Structural Option

Bedtower Addition
@ Appleton Medical Center
Appleton, WI


Jessel Elliott |



Thesis Proposal

Problem Statement
After the conclusion of technical report 3, the bed tower addition was proven to be adequate in strength for lateral loads. From the analysis, it was determined that wind was the controlling force. However, the intent coming into this year was to learn more about seismic design. In order to move forward with this in mind, seismic forces need to control analysis. To accomplish this feat, a scenario had to be created where seismic design controlled.

The Scenario
A hospital in San Francisco, California wants to build a bed tower addition to comfortably accommodate more patients. They decide to build the addition similar to the one located in Wisconsin, because of its architectural similarities and unique triangular design which would fit perfectly on a plot of land already own. With an idea in mind, design started but problems quickly arose. The existing structural system was believed to not hold the adequate strength. Therefore, a new lateral structural system would have been designed.

Structural Depth
Solution 1: Design a modified lateral structural system which will comply with code from ASCE 7-10. Also add additional braced frames if needed.

Solution 2: Design a base isolation system. This will then be analyzed using a computer programming system twice. Once combined with the existing structural system and a second time with the modified structural system.

The goal is to then compare the existing structure and modified structure to check which is more efficient for the seismic area.

Breadth 1: Architectural Impact
Both design solutions can make an architectural impact on the building. In the event that additional braced frames are designed, they will need to be located so the entire building layout is not affected. This was also a problem during the design process of the actual structure. Braced frame locations were selected after the layout of the hospital was created. As a result, the structural engineers had difficulty in selecting the placement of the frames. Utilizing the base isolation method will also make a big impact. In order to design a base isolation system, a moat (cavity) needs to surround the building to account for the large displacements created during an earthquake.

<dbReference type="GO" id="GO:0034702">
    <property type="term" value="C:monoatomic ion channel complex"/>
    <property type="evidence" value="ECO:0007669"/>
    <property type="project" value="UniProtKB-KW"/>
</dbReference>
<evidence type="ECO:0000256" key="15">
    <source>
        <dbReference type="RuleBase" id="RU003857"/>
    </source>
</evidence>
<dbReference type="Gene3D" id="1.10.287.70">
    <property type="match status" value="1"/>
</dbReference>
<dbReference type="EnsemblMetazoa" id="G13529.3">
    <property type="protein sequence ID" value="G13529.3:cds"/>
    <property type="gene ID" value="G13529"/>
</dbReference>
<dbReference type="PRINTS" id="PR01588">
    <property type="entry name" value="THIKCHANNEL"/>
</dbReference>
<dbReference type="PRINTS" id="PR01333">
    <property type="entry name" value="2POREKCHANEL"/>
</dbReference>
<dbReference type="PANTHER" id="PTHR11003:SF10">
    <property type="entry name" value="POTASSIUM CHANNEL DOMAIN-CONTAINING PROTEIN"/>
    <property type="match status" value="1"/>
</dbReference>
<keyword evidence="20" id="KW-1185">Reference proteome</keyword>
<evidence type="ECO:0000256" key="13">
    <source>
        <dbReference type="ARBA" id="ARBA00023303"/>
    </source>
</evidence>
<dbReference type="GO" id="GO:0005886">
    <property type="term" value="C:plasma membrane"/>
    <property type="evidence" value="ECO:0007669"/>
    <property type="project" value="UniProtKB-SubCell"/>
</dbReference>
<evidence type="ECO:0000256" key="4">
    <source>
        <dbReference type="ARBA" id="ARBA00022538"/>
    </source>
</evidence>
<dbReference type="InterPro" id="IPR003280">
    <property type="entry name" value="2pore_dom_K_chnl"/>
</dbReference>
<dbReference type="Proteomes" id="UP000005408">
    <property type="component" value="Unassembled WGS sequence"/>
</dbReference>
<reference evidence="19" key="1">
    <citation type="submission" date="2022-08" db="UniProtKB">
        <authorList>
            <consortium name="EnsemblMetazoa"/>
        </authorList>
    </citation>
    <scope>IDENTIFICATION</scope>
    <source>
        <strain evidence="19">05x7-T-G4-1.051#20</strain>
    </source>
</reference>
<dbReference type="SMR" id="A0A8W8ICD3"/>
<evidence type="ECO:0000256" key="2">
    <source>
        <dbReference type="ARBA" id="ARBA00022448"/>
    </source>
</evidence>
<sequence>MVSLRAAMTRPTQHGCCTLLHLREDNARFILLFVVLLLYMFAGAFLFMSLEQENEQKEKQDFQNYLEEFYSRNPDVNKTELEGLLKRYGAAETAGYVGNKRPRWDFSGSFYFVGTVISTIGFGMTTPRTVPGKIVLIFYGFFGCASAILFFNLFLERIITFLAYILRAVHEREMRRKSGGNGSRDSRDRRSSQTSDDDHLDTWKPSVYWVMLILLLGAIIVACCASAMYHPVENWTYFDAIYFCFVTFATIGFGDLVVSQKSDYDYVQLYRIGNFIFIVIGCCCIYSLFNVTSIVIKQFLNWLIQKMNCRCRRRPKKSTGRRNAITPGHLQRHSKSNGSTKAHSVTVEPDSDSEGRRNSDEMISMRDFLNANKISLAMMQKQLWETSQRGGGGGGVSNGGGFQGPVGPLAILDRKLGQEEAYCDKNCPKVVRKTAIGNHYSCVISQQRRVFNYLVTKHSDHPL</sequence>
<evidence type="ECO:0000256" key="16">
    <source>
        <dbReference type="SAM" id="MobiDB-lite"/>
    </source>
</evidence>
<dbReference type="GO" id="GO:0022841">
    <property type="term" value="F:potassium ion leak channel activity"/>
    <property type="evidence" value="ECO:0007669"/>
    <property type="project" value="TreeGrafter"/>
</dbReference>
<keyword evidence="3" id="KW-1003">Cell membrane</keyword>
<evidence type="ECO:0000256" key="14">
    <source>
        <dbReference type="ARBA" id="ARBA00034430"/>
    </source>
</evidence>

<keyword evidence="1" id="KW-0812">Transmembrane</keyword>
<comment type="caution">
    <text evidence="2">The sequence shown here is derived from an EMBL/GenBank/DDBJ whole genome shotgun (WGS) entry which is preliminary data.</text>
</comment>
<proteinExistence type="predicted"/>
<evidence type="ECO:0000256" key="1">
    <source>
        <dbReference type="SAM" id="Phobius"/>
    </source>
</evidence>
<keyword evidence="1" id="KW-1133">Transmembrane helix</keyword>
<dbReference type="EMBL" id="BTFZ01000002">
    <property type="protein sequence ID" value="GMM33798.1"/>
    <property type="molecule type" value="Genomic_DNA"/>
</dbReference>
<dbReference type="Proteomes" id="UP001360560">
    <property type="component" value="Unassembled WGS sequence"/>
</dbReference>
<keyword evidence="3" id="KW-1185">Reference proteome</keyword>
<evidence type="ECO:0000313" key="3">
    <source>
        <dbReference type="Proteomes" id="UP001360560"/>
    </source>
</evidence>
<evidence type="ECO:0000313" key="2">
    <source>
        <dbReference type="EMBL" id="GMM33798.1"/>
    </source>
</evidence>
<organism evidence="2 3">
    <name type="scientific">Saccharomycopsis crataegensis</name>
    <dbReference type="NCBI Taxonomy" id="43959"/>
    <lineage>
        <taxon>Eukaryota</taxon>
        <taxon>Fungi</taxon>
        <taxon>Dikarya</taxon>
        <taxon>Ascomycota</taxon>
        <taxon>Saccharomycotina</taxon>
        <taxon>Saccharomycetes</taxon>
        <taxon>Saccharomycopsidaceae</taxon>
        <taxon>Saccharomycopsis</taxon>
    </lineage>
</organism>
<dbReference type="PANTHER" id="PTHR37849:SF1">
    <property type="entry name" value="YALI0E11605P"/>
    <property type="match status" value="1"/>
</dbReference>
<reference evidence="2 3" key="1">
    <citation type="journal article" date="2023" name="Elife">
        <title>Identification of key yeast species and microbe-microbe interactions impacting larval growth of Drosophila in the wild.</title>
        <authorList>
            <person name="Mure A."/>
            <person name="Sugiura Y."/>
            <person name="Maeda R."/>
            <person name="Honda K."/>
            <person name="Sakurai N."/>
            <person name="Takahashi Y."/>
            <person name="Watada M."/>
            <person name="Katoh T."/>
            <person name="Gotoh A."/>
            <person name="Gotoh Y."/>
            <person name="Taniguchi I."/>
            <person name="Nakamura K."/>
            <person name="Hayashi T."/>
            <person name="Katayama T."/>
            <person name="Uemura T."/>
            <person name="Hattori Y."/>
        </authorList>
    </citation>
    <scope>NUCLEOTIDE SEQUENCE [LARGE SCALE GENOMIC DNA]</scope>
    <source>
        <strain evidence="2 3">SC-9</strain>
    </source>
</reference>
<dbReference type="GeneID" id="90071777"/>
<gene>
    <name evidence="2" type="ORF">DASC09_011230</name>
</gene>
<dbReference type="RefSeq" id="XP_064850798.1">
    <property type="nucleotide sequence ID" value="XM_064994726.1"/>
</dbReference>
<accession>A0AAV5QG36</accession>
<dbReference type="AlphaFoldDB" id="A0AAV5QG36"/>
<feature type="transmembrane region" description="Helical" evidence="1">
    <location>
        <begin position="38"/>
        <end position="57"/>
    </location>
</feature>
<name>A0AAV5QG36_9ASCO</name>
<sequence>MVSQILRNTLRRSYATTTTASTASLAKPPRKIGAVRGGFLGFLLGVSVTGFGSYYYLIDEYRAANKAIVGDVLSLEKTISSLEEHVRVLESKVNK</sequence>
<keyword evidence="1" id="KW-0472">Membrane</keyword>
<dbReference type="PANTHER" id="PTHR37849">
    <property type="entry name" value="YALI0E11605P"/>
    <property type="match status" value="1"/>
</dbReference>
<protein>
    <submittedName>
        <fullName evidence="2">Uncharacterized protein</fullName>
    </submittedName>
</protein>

Breadth Study II: Construction and Cost Analysis
Redesign of the braced frames would impact construction and create additional costs. Construction impacts will include change in schedule to modify the braced frames. In addition, the length of the schedule could increase if more braced frames are designed. Implementing the base isolation system will also impact construction. Changes to the schedule and site layout will need to be reconsidered for the addition of the moat around the building and change in foundation design to support the base isolation system. Costs due to these changes will result in additional labor, formwork, and material costs.

To look at a PDF of the proposal, click on the picture below:

Revised Proposal (January 14, 2012)



Note: While great efforts have been taken to provide accurate and complete information on the pages of CPEP, please be aware that the information contained herewith is considered a work in progress for this thesis project. Modifications and changes related to the original building designs and construction methodologies for this senior thesis project are solely the interpretation of Jessel Elliott. Changes and discrepancies in no way imply that the original design contained errors or was flawed. Differing assumptions, code references, requirements, and methodologies have been incorporated into this thesis project; therefore, investigation results may vary from the original design.

This page was last updated on 01/14/2012, by Jessel Elliott
and is hosted by the AE Department 2011